• Look for the current employer on their reference list (or a good reason why that employer is not on the list). I realize this is a grey area, but in the current environment, you have to play hardball. Some serious applicants haven’t told their boss yet that they are looking to go elsewhere, but there’s also a good chance that if their current firm doesn’t know they’re looking, it’s because they don’t really intend to leave. The key to this question is their reaction, and how they answer, rather than what they say. If they appear uncomfortable about asking their present boss for a reference, it’s probably a bad sign.
  • Ask about their current comp and their expectations. This is another change I’ve made in my prescreening: real candidates will be flexible on expectations and are far more interested in the growth potential of your firm, and their opportunities to contribute to and benefit from that growth. Comp shoppers, on the other hand, tend to be looking for a specific comp number.
  • Shorten the recruiting process. One way to minimize the time that comp shoppers can drain from your recruiting cycle is to decide whether to make an offer faster, and if you do make an offer, then ask for a quicker answer. At least that way, if a candidate isn’t serious about your firm, you’ll know sooner, rather than later. Since most advisors take too long to make up their minds about most things, this isn’t a bad rule of thumb, anyway.

Do It Early, Do It Clearly

Of course, there are plenty more recruiting pitfalls today than merely those annoying comp shoppers. Here’s what I suggest to give your firm a fighting change in a very challenging environment:

Start recruiting earlier. Advisors typically start recruiting professional employees way too late. It takes about a year to recruit, hire, and train a professional employee to the point where they are making a significant impact on your firm. If you wait–as most advisors do–until you’ve already maxed out your current working capacity, your growth will slow dramatically while you get some professional help up to speed. Today, with a lengthier recruiting cycle, it will take longer to get the help you need. So start looking earlier: while you still have some room to grow without help. If you wait until you need help, it’s too late.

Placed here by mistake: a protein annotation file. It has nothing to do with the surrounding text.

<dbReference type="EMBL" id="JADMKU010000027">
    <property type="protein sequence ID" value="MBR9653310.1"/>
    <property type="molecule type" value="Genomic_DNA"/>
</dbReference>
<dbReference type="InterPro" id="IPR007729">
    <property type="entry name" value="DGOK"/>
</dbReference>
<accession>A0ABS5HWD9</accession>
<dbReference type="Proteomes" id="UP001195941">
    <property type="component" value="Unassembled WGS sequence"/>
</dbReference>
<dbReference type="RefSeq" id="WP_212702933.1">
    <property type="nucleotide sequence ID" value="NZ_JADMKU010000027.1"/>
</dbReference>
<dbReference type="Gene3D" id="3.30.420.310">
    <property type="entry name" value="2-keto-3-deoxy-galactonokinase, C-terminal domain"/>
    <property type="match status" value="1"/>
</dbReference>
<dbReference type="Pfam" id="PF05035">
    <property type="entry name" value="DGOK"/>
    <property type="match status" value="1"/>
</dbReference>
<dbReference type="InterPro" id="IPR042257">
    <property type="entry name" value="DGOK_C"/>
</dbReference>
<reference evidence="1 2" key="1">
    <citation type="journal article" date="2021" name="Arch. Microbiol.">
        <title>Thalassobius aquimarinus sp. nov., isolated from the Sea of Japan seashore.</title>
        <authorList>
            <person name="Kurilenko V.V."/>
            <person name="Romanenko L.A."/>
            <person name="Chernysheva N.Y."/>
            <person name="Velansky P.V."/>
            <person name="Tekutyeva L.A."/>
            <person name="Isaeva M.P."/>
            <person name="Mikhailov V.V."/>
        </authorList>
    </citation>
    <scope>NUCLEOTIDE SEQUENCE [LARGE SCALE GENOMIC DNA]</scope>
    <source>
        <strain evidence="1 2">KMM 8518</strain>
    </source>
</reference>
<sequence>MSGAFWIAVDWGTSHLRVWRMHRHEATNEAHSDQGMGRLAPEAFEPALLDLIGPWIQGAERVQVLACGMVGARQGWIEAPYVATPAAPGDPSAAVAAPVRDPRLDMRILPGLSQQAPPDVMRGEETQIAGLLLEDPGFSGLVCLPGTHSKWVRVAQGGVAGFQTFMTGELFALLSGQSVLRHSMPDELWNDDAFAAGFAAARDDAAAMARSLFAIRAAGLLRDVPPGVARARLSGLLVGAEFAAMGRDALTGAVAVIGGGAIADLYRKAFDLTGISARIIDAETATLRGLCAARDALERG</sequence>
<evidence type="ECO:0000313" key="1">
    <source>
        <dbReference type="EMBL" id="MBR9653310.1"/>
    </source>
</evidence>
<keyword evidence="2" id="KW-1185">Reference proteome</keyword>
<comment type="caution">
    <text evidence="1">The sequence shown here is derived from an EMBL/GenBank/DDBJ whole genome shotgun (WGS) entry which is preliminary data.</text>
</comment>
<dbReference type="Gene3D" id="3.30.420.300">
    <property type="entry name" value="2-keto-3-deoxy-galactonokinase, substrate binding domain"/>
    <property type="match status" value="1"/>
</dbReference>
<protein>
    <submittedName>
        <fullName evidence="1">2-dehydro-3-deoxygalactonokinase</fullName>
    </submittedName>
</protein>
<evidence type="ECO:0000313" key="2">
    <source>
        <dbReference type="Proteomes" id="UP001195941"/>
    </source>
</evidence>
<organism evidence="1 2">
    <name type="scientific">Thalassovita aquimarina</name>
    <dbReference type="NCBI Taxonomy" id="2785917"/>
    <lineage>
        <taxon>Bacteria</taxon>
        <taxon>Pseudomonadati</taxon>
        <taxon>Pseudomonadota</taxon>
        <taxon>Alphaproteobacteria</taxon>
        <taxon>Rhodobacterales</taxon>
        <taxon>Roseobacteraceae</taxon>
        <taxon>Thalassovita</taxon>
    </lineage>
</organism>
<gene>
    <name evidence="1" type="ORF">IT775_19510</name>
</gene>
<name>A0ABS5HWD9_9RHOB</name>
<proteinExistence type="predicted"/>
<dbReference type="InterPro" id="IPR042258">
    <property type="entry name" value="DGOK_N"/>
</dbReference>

Have a strong company growth plan and clear career track. Given a choice, which they have today, young advisors want to work for a growing firm that has a clear vision of how they can grow with it. If your firm is already growing, great. If it isn’t, then you need to talk to about how adding a new advisor will shift you into growth mode. Remember, if they are the vehicle for your anticipated growth, which they probably will be, that increases their value to you. That’s one reason why demand for young advisors is so strong.

Have a clear compensation structure. You may not advertise it in your job announcement, but serious candidates today are going to want to know what your comp structure is. Moreover, it better be sophisticated: salary, incentives, and bonuses tied to the performance of the firm. You don’t have to be on the high end of the scale (although the range is narrowing), but you should be clear about what they’ll make if they meet or exceed your expectations.

Make your best offer. I used to make an average to high offer at first, and then increase it if I had to, to get the candidate we wanted. Now we just make our best offer, take it or leave it. You have to assume job applicants are talking to other firms as well as yours. If you don’t make your best offer up front, you’ll likely lose your job candidate to a firm that did.

Finally, use the current rudeness among some job applicants as an opportunity to identify high-quality people.

Courtesy is a key reflection of how someone will treat your clients. People who lose their sense of appropriate behavior simply because they have the upper hand today will likely do it again in a similar circumstance. Advisors are professionals who have the advantage of knowledge and industry perspective over their clients. Your firm can’t afford to hire people who will take advantage of their position. In my view, how they act as a seller in a seller’s market is a pretty good indicator of future behavior.

Angela Herbers is a virtual business manager and consultant for independent financial planning firms. She can be reached at [email protected].